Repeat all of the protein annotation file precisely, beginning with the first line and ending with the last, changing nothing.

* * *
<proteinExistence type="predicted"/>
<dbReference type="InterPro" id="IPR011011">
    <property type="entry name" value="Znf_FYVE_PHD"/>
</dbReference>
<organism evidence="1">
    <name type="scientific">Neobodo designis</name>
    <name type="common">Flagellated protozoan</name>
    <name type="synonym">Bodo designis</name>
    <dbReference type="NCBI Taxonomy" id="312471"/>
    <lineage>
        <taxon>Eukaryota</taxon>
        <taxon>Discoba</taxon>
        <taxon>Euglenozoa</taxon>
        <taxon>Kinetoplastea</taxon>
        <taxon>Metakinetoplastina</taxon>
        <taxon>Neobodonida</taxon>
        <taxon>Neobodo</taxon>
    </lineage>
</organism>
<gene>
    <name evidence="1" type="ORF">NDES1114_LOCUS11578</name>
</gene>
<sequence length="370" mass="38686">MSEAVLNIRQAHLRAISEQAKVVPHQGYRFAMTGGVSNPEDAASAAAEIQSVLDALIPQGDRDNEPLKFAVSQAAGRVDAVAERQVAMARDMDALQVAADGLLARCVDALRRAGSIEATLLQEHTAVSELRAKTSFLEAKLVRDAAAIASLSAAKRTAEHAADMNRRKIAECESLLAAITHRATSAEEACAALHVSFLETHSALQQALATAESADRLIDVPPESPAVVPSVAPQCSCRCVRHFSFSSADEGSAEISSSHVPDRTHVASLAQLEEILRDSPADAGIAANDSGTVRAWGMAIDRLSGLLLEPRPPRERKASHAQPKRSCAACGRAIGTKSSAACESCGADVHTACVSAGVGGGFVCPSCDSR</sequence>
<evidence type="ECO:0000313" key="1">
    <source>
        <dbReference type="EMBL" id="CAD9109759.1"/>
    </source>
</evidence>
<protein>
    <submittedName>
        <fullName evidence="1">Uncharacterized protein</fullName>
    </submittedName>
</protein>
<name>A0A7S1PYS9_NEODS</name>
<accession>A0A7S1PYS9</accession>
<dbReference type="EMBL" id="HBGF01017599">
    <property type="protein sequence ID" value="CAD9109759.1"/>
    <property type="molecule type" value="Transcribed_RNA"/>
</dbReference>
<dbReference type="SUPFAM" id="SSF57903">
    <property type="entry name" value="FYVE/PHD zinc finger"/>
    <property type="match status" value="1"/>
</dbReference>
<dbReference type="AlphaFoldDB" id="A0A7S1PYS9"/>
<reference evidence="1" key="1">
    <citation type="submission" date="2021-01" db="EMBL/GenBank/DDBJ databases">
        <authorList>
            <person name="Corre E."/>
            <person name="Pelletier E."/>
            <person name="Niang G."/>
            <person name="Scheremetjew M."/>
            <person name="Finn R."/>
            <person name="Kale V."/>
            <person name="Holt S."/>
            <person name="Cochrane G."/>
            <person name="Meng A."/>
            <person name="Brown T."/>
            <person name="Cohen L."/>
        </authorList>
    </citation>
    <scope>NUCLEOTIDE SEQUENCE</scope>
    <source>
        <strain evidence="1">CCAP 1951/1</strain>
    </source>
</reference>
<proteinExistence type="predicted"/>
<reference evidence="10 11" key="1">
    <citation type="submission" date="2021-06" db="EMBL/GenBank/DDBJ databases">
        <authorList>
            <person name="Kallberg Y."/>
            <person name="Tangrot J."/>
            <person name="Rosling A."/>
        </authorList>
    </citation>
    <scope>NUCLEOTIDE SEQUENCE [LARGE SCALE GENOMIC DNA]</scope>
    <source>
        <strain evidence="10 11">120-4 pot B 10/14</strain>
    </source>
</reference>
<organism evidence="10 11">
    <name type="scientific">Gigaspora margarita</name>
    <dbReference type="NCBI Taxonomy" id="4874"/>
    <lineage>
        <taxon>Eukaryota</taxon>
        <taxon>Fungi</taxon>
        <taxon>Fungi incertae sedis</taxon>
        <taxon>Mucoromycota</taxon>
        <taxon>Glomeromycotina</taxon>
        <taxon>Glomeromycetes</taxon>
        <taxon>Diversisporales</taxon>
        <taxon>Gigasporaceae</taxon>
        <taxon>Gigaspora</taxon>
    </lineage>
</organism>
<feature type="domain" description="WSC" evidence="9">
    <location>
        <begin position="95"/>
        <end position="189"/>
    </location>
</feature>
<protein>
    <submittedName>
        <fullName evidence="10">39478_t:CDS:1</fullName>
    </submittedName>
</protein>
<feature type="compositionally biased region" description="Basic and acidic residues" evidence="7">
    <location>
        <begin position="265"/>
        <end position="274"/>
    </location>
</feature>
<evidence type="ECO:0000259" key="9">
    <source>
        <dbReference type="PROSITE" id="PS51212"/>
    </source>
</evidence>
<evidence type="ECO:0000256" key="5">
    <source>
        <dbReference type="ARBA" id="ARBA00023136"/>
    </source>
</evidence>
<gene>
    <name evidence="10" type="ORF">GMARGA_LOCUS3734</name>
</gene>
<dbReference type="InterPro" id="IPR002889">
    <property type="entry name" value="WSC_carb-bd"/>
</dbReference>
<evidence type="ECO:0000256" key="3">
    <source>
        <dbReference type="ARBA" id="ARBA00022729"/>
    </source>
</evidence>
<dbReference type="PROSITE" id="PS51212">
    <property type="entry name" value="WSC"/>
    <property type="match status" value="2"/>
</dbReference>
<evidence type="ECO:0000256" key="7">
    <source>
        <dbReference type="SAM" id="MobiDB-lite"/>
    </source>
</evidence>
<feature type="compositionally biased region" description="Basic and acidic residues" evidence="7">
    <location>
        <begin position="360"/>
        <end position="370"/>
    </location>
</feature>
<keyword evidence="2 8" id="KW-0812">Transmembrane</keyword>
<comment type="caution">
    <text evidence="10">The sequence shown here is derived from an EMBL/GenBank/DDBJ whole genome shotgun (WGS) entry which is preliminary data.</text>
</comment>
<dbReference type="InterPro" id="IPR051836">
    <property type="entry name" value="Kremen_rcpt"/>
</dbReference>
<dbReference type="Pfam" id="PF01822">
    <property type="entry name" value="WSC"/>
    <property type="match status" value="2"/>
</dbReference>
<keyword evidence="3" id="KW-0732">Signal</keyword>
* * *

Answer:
<proteinExistence type="predicted"/>
<dbReference type="InterPro" id="IPR011011">
    <property type="entry name" value="Znf_FYVE_PHD"/>
</dbReference>
<organism evidence="1">
    <name type="scientific">Neobodo designis</name>
    <name type="common">Flagellated protozoan</name>
    <name type="synonym">Bodo designis</name>
    <dbReference type="NCBI Taxonomy" id="312471"/>
    <lineage>
        <taxon>Eukaryota</taxon>
        <taxon>Discoba</taxon>
        <taxon>Euglenozoa</taxon>
        <taxon>Kinetoplastea</taxon>
        <taxon>Metakinetoplastina</taxon>
        <taxon>Neobodonida</taxon>
        <taxon>Neobodo</taxon>
    </lineage>
</organism>
<gene>
    <name evidence="1" type="ORF">NDES1114_LOCUS11578</name>
</gene>
<sequence length="370" mass="38686">MSEAVLNIRQAHLRAISEQAKVVPHQGYRFAMTGGVSNPEDAASAAAEIQSVLDALIPQGDRDNEPLKFAVSQAAGRVDAVAERQVAMARDMDALQVAADGLLARCVDALRRAGSIEATLLQEHTAVSELRAKTSFLEAKLVRDAAAIASLSAAKRTAEHAADMNRRKIAECESLLAAITHRATSAEEACAALHVSFLETHSALQQALATAESADRLIDVPPESPAVVPSVAPQCSCRCVRHFSFSSADEGSAEISSSHVPDRTHVASLAQLEEILRDSPADAGIAANDSGTVRAWGMAIDRLSGLLLEPRPPRERKASHAQPKRSCAACGRAIGTKSSAACESCGADVHTACVSAGVGGGFVCPSCDSR</sequence>
<evidence type="ECO:0000313" key="1">
    <source>
        <dbReference type="EMBL" id="CAD9109759.1"/>
    </source>
</evidence>
<protein>
    <submittedName>
        <fullName evidence="1">Uncharacterized protein</fullName>
    </submittedName>
</protein>
<name>A0A7S1PYS9_NEODS</name>
<accession>A0A7S1PYS9</accession>
<dbReference type="EMBL" id="HBGF01017599">
    <property type="protein sequence ID" value="CAD9109759.1"/>
    <property type="molecule type" value="Transcribed_RNA"/>
</dbReference>
<dbReference type="SUPFAM" id="SSF57903">
    <property type="entry name" value="FYVE/PHD zinc finger"/>
    <property type="match status" value="1"/>
</dbReference>
<dbReference type="AlphaFoldDB" id="A0A7S1PYS9"/>
<reference evidence="1" key="1">
    <citation type="submission" date="2021-01" db="EMBL/GenBank/DDBJ databases">
        <authorList>
            <person name="Corre E."/>
            <person name="Pelletier E."/>
            <person name="Niang G."/>
            <person name="Scheremetjew M."/>
            <person name="Finn R."/>
            <person name="Kale V."/>
            <person name="Holt S."/>
            <person name="Cochrane G."/>
            <person name="Meng A."/>
            <person name="Brown T."/>
            <person name="Cohen L."/>
        </authorList>
    </citation>
    <scope>NUCLEOTIDE SEQUENCE</scope>
    <source>
        <strain evidence="1">CCAP 1951/1</strain>
    </source>
</reference>
<proteinExistence type="predicted"/>
<reference evidence="10 11" key="1">
    <citation type="submission" date="2021-06" db="EMBL/GenBank/DDBJ databases">
        <authorList>
            <person name="Kallberg Y."/>
            <person name="Tangrot J."/>
            <person name="Rosling A."/>
        </authorList>
    </citation>
    <scope>NUCLEOTIDE SEQUENCE [LARGE SCALE GENOMIC DNA]</scope>
    <source>
        <strain evidence="10 11">120-4 pot B 10/14</strain>
    </source>
</reference>
<organism evidence="10 11">
    <name type="scientific">Gigaspora margarita</name>
    <dbReference type="NCBI Taxonomy" id="4874"/>
    <lineage>
        <taxon>Eukaryota</taxon>
        <taxon>Fungi</taxon>
        <taxon>Fungi incertae sedis</taxon>
        <taxon>Mucoromycota</taxon>
        <taxon>Glomeromycotina</taxon>
        <taxon>Glomeromycetes</taxon>
        <taxon>Diversisporales</taxon>
        <taxon>Gigasporaceae</taxon>
        <taxon>Gigaspora</taxon>
    </lineage>
</organism>
<feature type="domain" description="WSC" evidence="9">
    <location>
        <begin position="95"/>
        <end position="189"/>
    </location>
</feature>
<protein>
    <submittedName>
        <fullName evidence="10">39478_t:CDS:1</fullName>
    </submittedName>
</protein>
<feature type="compositionally biased region" description="Basic and acidic residues" evidence="7">
    <location>
        <begin position="265"/>
        <end position="274"/>
    </location>
</feature>
<evidence type="ECO:0000259" key="9">
    <source>
        <dbReference type="PROSITE" id="PS51212"/>
    </source>
</evidence>
<evidence type="ECO:0000256" key="5">
    <source>
        <dbReference type="ARBA" id="ARBA00023136"/>
    </source>
</evidence>
<gene>
    <name evidence="10" type="ORF">GMARGA_LOCUS3734</name>
</gene>
<dbReference type="InterPro" id="IPR002889">
    <property type="entry name" value="WSC_carb-bd"/>
</dbReference>
<evidence type="ECO:0000256" key="3">
    <source>
        <dbReference type="ARBA" id="ARBA00022729"/>
    </source>
</evidence>
<dbReference type="PROSITE" id="PS51212">
    <property type="entry name" value="WSC"/>
    <property type="match status" value="2"/>
</dbReference>
<evidence type="ECO:0000256" key="7">
    <source>
        <dbReference type="SAM" id="MobiDB-lite"/>
    </source>
</evidence>
<feature type="compositionally biased region" description="Basic and acidic residues" evidence="7">
    <location>
        <begin position="360"/>
        <end position="370"/>
    </location>
</feature>
<keyword evidence="2 8" id="KW-0812">Transmembrane</keyword>
<comment type="caution">
    <text evidence="10">The sequence shown here is derived from an EMBL/GenBank/DDBJ whole genome shotgun (WGS) entry which is preliminary data.</text>
</comment>
<dbReference type="InterPro" id="IPR051836">
    <property type="entry name" value="Kremen_rcpt"/>
</dbReference>
<dbReference type="Pfam" id="PF01822">
    <property type="entry name" value="WSC"/>
    <property type="match status" value="2"/>
</dbReference>
<keyword evidence="3" id="KW-0732">Signal</keyword>